With only so many potential customers, it wasn’t long before practically everybody and their brother owned a camper. Unfortunately, the market became over-saturated with RVs as demand cooled off as travel restrictions worldwide began to disappear.

At one point, most manufacturers produced twice as many recreational vehicles as they normally would. While they struggled to keep up with demand, you can only maintain this pace for so long before you run out of customers.

Increased Interest Rates

Inflation has continually increased for the last couple of years. As a result, consumers watched interest rates climb higher and higher. When interest rates hike up, it makes it more difficult for consumers to get approved for financing and afford the monthly payments.

Interest rates for financing an RV have more than doubled over the past couple of years. As a result, it’s made the dream of owning a camper unattainable for many adventurous families. With fewer people getting approved, those looking to purchase new and used RVs have drastically decreased.

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Extreme Price Increases

Additionally, it’s important to know that many consumers didn’t even make it to the financing table before throwing in the towel on their dreams of RVing. A quick look at the price tags for some RVs was all they needed to scare them away.

With the increased demand, dealerships and manufacturers were taking advantage of their ability to charge premium prices. With limited availability, customers were forced to pay the full manufacturer’s suggested retail price and sometimes more.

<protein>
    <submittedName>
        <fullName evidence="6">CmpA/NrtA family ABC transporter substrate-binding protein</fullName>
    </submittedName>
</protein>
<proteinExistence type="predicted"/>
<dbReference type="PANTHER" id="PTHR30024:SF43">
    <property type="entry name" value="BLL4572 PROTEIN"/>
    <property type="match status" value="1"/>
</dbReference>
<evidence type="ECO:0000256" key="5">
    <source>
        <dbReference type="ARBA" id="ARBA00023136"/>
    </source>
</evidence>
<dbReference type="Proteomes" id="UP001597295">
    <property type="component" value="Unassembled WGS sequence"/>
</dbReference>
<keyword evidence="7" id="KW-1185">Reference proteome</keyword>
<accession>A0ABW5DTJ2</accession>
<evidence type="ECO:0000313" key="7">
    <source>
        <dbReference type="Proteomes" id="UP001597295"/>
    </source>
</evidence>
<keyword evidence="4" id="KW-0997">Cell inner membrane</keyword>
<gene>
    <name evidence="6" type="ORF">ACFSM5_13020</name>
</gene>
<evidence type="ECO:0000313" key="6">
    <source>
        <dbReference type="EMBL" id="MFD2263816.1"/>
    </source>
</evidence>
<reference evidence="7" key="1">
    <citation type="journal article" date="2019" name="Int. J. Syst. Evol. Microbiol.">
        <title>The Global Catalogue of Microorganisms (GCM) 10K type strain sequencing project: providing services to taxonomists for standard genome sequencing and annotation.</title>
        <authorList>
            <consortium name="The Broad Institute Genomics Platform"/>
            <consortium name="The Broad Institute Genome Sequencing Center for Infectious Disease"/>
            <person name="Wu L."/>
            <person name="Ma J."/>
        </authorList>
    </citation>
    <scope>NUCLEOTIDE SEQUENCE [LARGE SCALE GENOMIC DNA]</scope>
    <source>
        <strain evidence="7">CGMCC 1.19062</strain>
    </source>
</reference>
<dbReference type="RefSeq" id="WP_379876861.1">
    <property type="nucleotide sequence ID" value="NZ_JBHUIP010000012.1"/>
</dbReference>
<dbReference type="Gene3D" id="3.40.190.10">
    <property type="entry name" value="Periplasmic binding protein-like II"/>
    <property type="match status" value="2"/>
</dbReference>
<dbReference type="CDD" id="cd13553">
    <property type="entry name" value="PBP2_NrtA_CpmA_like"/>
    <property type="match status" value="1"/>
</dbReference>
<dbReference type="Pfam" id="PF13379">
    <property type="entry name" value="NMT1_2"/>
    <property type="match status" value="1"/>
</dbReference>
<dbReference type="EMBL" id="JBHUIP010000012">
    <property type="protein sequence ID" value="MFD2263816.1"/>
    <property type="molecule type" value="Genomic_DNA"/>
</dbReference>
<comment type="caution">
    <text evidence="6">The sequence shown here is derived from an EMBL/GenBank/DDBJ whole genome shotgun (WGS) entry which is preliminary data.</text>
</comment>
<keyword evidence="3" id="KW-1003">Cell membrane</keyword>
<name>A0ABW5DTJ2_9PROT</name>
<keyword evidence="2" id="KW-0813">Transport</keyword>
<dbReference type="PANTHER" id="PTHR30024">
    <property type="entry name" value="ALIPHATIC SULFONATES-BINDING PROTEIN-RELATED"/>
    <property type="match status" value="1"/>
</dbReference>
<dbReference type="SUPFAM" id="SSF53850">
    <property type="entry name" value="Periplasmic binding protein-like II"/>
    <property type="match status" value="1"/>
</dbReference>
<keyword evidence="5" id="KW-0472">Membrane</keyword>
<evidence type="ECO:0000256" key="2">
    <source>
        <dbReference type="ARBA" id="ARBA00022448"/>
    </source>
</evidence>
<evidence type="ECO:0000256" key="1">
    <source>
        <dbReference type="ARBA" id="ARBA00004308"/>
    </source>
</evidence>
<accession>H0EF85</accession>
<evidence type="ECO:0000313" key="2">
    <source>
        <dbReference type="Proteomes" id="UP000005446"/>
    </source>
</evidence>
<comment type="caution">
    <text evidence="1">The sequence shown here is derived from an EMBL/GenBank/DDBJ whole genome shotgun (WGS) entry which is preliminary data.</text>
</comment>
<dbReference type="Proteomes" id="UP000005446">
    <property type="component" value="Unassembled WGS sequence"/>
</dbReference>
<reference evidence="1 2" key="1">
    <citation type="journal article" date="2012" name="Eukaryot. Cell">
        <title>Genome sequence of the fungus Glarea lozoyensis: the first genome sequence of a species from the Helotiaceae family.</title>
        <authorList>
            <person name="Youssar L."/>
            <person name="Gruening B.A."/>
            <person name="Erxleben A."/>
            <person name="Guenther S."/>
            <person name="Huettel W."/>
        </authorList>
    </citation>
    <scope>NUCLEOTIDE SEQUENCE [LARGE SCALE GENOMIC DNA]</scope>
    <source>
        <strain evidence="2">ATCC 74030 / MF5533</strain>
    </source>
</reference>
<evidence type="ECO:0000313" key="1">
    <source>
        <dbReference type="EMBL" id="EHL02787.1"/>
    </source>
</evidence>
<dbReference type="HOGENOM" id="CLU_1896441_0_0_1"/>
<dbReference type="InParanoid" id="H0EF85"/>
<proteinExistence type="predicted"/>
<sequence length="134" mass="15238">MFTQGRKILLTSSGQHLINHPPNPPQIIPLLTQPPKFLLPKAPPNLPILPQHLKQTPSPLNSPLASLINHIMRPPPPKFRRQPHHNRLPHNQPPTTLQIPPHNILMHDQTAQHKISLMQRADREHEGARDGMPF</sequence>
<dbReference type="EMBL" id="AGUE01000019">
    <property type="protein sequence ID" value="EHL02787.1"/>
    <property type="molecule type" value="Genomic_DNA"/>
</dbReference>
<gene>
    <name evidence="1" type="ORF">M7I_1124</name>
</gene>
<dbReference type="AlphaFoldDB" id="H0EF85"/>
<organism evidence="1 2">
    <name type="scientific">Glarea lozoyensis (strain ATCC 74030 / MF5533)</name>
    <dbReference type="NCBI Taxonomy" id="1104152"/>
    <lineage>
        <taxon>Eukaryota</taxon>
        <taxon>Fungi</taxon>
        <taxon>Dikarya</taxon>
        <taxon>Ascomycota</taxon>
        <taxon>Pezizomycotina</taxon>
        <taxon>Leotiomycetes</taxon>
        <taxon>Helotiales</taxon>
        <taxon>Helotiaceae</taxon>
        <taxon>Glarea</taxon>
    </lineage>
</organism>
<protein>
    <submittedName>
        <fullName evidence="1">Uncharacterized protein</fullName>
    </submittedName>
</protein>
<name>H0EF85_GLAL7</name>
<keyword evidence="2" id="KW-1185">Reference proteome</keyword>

Many can’t afford a camper when combining premium prices with increased interest rates. While they’ve always been luxury purchases, these increases pushed them further away from being affordable for the average family.

Should You Buy an RV in 2023?

If you want to buy an RV in 2023, we suggest you hold off a little longer. The ripples of the bubble bursting are just starting to present themselves.

We’ve seen dealerships with last year’s models still sitting on their lots. In some cases, we’ve even heard of 2023 models having cheaper MSRPs than 2022 models.

Manufacturers recognize that the glory days of inflated pricing are behind them. You can score a sweet deal if you remain patient and wait for dealerships to offer generous discounts and incentives.

You’ll need it to offset the increase in interest rates, which don’t appear to be going away any time soon.

1 comment
  1. My wife and I just completed the 1st year of being RV owners, a nice Class C built on a Mercedes Sprinter platform. The biggest lesson we learned is BUY USED!!!! There were so many “defects” from the factory that the brand new 2022 Class C spent most of the first few months in the shop being repaired/corrected. Buying used means the 1st owner went through all of the pain of getting all systems working correctly, and took the 25% depreciation hit!